GRADY, Henry Deane (?1764-1847), of York Street, Dublin and Stillorgan Castle, co. Dublin.
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Family and Education
b. ?1764, 2nd s. of Standish Grady of Lodge, co. Limerick by Frances, da. of Edward Deane, MP [I], of Dangan, co. Kilkenny and Terenure, co. Dublin. educ. Limerick; Trinity, Dublin 6 Feb. 1779, aged 14; BA 1783, LLB 1787; L. Inn 1784, called [I] 1787. m. 12 Apr. 1794, Dorcas, da. of William Spread, lawyer, of Ballycannon, co. Cork, 3s. 5da.
MP [I] 1797-1800.
KC [I] 1802; second counsel to bd. of revenue [I] 1802, first counsel 1817; bencher, King’s Inn 1814.
Grady, a successful barrister, entered the Irish parliament for his native Limerick in 1797. In 1799 he was at pains to inform the Castle how much, in terms of ambition, income and professional consequence, he stood to lose by his decision to support the Union:
I suffer much in my expectations because, if I pursue my profession, I must remain in this country, and it is idle to say that an individual here, however industrious or intelligent as a barrister, unknown to the British minister in the Imperial Parliament, can expect that situation of which, as a member of the Irish parliament, time, zeal and fitness for judicial situation acquired at least through practice, might induce a reasonable hope ...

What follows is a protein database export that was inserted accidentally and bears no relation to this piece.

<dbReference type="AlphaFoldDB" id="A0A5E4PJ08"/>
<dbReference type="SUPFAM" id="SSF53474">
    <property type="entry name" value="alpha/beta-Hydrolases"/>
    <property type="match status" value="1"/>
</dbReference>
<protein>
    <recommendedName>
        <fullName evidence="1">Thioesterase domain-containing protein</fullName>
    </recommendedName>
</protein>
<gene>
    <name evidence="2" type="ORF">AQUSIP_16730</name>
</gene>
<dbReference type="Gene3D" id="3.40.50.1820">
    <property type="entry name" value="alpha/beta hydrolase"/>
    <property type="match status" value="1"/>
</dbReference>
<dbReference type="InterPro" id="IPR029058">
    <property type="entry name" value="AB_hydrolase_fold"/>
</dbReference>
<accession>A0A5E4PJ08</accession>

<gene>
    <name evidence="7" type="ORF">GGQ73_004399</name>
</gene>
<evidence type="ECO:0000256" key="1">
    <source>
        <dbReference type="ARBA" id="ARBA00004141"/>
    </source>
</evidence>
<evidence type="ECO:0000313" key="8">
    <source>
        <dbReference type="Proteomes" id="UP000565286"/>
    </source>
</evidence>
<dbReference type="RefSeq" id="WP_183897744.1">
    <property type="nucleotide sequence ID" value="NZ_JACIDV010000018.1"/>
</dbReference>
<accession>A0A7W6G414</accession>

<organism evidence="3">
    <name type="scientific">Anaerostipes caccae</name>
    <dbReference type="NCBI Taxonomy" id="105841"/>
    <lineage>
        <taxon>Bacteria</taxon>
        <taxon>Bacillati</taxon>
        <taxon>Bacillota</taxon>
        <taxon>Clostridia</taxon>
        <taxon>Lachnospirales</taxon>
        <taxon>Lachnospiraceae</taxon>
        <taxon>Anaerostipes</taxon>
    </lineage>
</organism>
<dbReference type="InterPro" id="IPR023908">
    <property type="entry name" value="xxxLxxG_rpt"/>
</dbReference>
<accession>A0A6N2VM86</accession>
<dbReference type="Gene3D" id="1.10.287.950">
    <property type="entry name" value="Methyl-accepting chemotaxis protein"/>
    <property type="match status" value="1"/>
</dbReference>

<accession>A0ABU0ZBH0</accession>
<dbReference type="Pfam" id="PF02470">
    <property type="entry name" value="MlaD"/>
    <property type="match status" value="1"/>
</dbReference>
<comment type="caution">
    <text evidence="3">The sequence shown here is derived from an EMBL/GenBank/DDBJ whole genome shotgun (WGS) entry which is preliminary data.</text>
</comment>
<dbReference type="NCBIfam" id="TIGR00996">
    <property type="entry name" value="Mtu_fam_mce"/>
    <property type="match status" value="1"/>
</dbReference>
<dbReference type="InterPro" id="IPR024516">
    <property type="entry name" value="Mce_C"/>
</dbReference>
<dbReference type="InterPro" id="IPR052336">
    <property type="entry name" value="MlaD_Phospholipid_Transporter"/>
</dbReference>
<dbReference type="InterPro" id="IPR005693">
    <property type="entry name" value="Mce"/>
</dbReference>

He also ran the risk of losing his seat owing to Limerick’s loss of one Member. While he deprecated ‘a dirty bargain’, he appealed for generous compensation. It appears from the list of Union law engagements that he was expecting £1,000 a year.1
Grady retained his seat in Parliament by ballot in 1801 and was reckoned by the Castle ‘on sale’: he did not hasten over to Westminster, but appeared there in the session of November 1801. No speech by him was reported, but he doubtless supported government. When he did not seek re-election at the dissolution, he obtained his reward, as second counsel to the revenue board, worth about £1,200 a year.2
Both in 1812 and in 1818, according to Colthurst, the ministerialist Member for Cork city, Grady, despite his office, supported opposition candidates. This behaviour is consonant with the disappointment met with by ‘Mr Grady’, whom for the sake of his interest in the county of Limerick Lady Clare recommended to the viceroy for a baronetcy in 1810: the viceroy refused on account of a pamphlet hostile to Chief Baron O’Grady written by Grady to assist Lady Clare’s electoral campaign, and was warned that Grady would probably go into opposition.3 He died 8 Sept. 1847, ‘aged 90 [sic]’.4